Garry L. Hagberg (2012). Editor's Note. Philosophy and Literature 36 (1):iv-v.
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  22.  1
    Garry L. Hagberg (2014). Introductory Note: Denis Dutton, Editor. Philosophy and Literature 38 (1A):iv-vi.
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  23.  18
    Garry L. Hagberg (2007). Review of Ray Monk, How to Read Wittgenstein. [REVIEW] Philosophical Quarterly 57 (228):491–495.
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  24.  16
    Garry Hagberg (1995). Book Review: Meaning and Interpretation: Wittgenstein, Henry James, and Literary Knowledge. [REVIEW] Philosophy and Literature 19 (2).
  25.  8
    Denis Dutton & Garry Hagberg (2002). War of the Worldviews. Philosophy and Literature 26 (1):iii-iv.
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  26.  13
    Garry Hagberg (1987). Creation as Translation. Journal of Aesthetics and Art Criticism 46 (2):249-258.
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  27.  3
    Garry L. Hagberg (2010). Self-Expression. British Journal of Aesthetics 50 (1):107-109.
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  28.  8
    Garry L. Hagberg (2006). Review of Stephen Davies, Themes in the Philosophy of Music. [REVIEW] Notre Dame Philosophical Reviews 2006 (1).
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  29. Garry L. Hagberg (2006). David G. Stern, Wittgenstein's Philosophical Investigations: An Introduction Reviewed By. Philosophy in Review 26 (5):384-386.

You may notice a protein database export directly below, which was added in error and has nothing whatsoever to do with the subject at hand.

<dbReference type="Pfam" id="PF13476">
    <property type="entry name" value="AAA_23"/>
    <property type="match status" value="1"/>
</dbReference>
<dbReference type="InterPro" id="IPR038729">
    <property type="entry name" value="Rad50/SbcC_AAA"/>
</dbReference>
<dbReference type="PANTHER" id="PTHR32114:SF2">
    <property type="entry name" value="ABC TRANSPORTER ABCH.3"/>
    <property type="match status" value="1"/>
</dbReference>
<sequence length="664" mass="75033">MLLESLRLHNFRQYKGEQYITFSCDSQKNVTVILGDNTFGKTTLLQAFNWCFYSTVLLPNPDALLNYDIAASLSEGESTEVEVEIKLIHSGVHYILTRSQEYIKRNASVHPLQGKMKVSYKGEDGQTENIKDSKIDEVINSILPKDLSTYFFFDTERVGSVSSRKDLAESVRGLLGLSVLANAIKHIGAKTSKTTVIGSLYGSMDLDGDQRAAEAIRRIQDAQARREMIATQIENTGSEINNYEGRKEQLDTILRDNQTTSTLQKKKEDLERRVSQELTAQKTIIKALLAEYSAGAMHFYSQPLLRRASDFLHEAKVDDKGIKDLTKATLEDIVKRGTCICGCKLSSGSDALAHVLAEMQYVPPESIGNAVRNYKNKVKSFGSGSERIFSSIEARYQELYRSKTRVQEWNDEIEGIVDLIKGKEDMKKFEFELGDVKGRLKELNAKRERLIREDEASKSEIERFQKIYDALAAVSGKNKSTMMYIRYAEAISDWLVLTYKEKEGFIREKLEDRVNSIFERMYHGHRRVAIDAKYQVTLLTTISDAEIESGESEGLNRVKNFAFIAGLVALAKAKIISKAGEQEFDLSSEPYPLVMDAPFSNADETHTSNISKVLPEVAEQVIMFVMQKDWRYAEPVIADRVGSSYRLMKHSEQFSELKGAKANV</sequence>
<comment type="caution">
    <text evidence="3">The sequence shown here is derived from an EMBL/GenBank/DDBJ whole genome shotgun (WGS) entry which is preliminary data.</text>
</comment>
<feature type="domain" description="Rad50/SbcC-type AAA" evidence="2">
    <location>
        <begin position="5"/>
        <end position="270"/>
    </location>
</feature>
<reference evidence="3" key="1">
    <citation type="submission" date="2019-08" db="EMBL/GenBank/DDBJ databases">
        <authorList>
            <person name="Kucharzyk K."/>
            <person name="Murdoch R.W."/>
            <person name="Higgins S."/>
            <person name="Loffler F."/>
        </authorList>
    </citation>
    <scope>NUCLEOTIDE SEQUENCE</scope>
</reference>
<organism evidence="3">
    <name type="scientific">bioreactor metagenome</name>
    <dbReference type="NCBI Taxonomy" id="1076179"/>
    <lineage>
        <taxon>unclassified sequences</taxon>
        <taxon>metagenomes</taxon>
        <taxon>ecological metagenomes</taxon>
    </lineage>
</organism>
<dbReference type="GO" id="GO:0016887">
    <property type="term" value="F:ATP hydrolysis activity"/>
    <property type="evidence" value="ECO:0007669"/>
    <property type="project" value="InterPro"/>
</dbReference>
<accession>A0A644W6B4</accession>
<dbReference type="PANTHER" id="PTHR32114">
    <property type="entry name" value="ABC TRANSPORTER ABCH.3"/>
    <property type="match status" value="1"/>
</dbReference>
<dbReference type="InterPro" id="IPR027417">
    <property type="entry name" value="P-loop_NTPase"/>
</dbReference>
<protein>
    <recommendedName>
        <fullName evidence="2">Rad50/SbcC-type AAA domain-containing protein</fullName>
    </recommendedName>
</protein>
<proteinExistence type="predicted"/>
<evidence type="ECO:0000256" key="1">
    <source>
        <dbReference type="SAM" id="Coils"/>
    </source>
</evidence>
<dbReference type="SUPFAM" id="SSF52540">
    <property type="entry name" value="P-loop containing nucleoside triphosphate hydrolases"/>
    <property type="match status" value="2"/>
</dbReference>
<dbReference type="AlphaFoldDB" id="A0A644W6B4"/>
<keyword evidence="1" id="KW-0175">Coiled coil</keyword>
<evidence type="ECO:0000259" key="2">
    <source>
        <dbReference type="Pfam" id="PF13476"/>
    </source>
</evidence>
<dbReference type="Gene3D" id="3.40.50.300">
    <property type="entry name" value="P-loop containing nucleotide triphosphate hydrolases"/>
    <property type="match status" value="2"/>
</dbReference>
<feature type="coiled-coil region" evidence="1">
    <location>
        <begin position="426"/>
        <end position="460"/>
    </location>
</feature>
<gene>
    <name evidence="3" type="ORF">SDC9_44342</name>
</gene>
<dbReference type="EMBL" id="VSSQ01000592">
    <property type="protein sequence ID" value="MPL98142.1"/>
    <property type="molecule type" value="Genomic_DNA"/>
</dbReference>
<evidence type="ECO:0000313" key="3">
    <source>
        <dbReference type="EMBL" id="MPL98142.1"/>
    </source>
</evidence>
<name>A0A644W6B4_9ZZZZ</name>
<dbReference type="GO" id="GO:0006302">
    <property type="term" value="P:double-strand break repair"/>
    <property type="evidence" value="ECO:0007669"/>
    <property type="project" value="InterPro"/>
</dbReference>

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  30. Garry L. Hagberg (1999). Jenefer Robinson, Ed., Music and Meaning Reviewed By. Philosophy in Review 19 (1):52-55.
     
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  31.  6
    Garry Hagberg (1992). Listening to Music By Martyn Evans London: Macmillan, 1990, Viii + 160 Pp., £35.00. [REVIEW] Philosophy 67 (259):123-.
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  32. Garry L. Hagberg (2006). James K. Wright, Schoenberg, Wittgenstein and the Vienna Circle Reviewed By. Philosophy in Review 26 (6):449-452.
     
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  33. Garry Hagberg (1993). Jerrold Levinson, Music, Art, & Metaphysics: Essays in Philosophical Aesthetics Reviewed By. Philosophy in Review 13 (6):325-327.
     
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  34. Garry L. Hagberg (2011). The Self Rewritten : The Case of Self-Forgiveness. In Christel Fricke (ed.), The Ethics of Forgiveness: A Collection of Essays. Routledge
     
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  35.  2
    Garry Hagberg (1990). Book Reviews. [REVIEW] British Journal of Aesthetics 30 (3):287-288.
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  36.  5
    Garry Hagberg (1986). Art as Thought: The Inner Conflicts of Aesthetic Idealism. Philosophical Investigations 9 (4):257-273.
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  37.  4
    Garry Hagberg (1986). Music and Imagination. Philosophy 61 (238):513 - 517.